Newpub Marketing Manual

Boomer Laptop

Embarrassing admission time: I have a chronic case of Boomer tech when it comes to social media.

Longtime readers know I relentlessly advocate for elevating publishing out of the oldpub tar pits and into the newpub promised land. I'm the first to ditch obsolete publishing bromides and embrace newly emergent best practices.

Yet is was recently pointed out to me that my Twitter game was amateur hour. In effect, I'd been using the platform without reading the instruction manual.

The first step is admitting the problem. Many people forget that you then have to take the other steps.

I'm pleased to report that I have at long last entered Twitter noob recovery with the help of savvy creators like Adam Lane Smith, Jeff Putnam, and Zac Small.

Which Twitter vices have these gentlemen helped me identify and overcome?

First and foremost, they made me realize I'd been stuck in the Oldpub Marketing Department Mindset. My approach to Twitter used to be mechanistically tweeting A, B, C, & D type tweets X times per day. Straight out the legacy media marketing playbook.

What my fine colleagues helped me realize was that by taking this approach, I'd been talking at potential readers instead of talking with them.

Hang around the indie publishing scene for any length of time, and you'll hear authors--even some big names--swear on a stack that Twitter is death to book sales.

Try an experiment and check out the timelines of authors who say they can't sell books on Twitter. Nine times out of ten, they're not engaging with readers in optimal ways for the platform.

If, like me, you've heard it said that the key to Twitter success is authentic engagement, but you didn't have the first clue what that meant, allow me to expand on the concept.

Authenticity is key

Most importantly, but perhaps counterintuitively, you've got to be genuine in how you present yourself.

People are so inundated with fakes and prefab personalities that they're starving for interactions with real human beings.

A lot of brand gurus will tell you to put up a slick front that portrays you as some kind of infallible ubermensch. That kind of public image comes off as dull. In storytelling terms--and marketing is storytelling--it's the Mary Sue of branding.

Flesh-and-blood human beings who encounter everyday challenges--and sometimes fail--resonate with people far more than unblemished bronze idols.

If you want to build trust, you have to present yourself on the level, warts and all.

Converse, don't dictate

As for the nuts & bolts, you foster engagement by adding value.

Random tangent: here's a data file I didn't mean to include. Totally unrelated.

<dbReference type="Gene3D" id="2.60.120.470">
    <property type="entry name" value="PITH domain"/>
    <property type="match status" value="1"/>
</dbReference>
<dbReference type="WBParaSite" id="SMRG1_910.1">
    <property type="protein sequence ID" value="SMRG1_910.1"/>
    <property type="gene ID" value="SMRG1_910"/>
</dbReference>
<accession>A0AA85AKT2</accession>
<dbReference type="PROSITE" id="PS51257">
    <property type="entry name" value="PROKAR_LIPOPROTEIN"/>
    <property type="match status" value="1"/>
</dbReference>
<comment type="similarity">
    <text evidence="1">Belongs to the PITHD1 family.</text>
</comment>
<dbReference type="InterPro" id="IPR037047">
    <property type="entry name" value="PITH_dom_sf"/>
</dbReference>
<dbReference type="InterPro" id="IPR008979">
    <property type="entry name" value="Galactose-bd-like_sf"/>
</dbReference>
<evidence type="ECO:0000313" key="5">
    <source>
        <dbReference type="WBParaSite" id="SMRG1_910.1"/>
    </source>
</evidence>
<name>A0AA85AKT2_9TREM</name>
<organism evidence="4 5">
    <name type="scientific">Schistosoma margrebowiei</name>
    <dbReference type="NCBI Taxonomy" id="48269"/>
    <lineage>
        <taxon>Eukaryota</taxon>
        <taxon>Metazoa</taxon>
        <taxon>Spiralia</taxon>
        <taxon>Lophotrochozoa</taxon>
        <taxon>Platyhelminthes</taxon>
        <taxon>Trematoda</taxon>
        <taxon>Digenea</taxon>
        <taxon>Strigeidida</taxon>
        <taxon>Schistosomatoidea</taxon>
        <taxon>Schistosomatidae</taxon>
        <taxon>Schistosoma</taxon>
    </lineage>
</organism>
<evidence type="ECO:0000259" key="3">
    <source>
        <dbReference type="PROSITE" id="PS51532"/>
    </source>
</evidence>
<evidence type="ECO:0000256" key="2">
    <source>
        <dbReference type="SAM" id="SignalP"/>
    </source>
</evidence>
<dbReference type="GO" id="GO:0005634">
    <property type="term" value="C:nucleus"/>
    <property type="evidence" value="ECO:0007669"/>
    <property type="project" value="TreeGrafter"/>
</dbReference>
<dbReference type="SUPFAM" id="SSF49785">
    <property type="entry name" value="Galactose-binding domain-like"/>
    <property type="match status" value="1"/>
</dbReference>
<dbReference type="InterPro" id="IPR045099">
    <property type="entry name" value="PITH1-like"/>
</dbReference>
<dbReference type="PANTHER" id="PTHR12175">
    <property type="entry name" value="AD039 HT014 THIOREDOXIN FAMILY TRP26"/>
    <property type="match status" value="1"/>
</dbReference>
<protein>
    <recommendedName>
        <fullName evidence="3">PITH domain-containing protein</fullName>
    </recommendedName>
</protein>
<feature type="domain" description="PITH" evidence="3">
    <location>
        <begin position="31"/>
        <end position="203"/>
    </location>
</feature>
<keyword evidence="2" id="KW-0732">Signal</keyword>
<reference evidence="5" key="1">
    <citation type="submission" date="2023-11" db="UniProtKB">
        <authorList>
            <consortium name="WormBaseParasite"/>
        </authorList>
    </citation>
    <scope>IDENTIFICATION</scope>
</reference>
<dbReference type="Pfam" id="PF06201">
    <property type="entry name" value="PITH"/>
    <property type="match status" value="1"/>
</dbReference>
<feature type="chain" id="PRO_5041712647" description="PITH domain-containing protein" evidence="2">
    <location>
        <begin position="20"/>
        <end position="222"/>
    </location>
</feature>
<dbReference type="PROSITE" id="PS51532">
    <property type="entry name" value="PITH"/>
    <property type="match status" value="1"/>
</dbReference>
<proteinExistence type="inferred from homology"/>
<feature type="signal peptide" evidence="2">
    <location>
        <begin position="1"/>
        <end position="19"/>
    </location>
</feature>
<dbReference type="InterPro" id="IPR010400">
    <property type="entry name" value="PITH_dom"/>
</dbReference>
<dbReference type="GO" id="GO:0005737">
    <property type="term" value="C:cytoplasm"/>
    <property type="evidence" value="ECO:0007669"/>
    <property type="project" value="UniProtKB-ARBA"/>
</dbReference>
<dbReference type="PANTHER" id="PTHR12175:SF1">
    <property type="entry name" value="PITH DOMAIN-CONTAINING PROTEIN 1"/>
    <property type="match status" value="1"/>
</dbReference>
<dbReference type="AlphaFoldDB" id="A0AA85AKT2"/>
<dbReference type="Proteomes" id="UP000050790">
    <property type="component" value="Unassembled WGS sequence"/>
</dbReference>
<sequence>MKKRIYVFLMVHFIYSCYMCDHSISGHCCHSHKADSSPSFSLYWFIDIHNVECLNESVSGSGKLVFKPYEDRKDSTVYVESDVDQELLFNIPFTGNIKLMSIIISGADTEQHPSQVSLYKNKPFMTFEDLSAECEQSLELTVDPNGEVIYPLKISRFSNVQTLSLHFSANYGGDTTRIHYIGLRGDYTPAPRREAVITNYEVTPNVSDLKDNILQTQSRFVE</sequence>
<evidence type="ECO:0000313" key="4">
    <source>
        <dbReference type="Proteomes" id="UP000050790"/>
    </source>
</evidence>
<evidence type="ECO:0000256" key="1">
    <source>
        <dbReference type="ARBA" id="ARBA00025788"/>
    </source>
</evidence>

• Retweet quality content.
  • Don't just RT. Include our own insightful commentary. It's gotta be more than, "Agreed" or "Concur".
  • Like and RT anytime someone comments on and RTs your tweets.
  • Don't be afraid to tag in users with bigger followings than yours.
  • Don't argue with users whose followings are smaller than yours.
  • Talking politics is a double-edged sword. You'll gain followers, but they'll expect you to talk politics all the time.
  • If you do go the political pundit route, stake out a position, be willing to change your mind when new information presents itself, and be up front with your followers. Don't shill.
Most importantly, social media is just what it says on the tin--media for your art and ideas. Author marketing starts with writing books your audience loves to read. 

99.99% of new authors don't know the subtle but crucial techniques for writing gripping, unputdownable books. You won't pick them up at writers' workshops or by osmosis, either.

Hardly a day goes by without an author client thanking me for bringing out the best version of his book. If you're serious about reaching an audience; if you're pro enough to work with an editor who'll give it to you straight, I can take your 3 star book to 5 stars.

And I do author marketing consults, too.

If you want to get serious, get in touch.


  1. Brian

    Interesting but I still don't quite Get bullet point 3.
    As a Twitter reader I've discovered many new authours especially when they advertise their books or cite other authours' works. That's one of the things I like about Twitter



  2. Good advice for all online interactions as well as real life.

    I'd just add to watch out for Twitter brain. I was watching a review of a comic book here: https://youtu.be/CCQ1SZ2jwY4 and he noticed that all the dialog sounded like Tweets. Not surprising. These guys probably haven't cracked open a real book in years and Twitterspeak is all they know.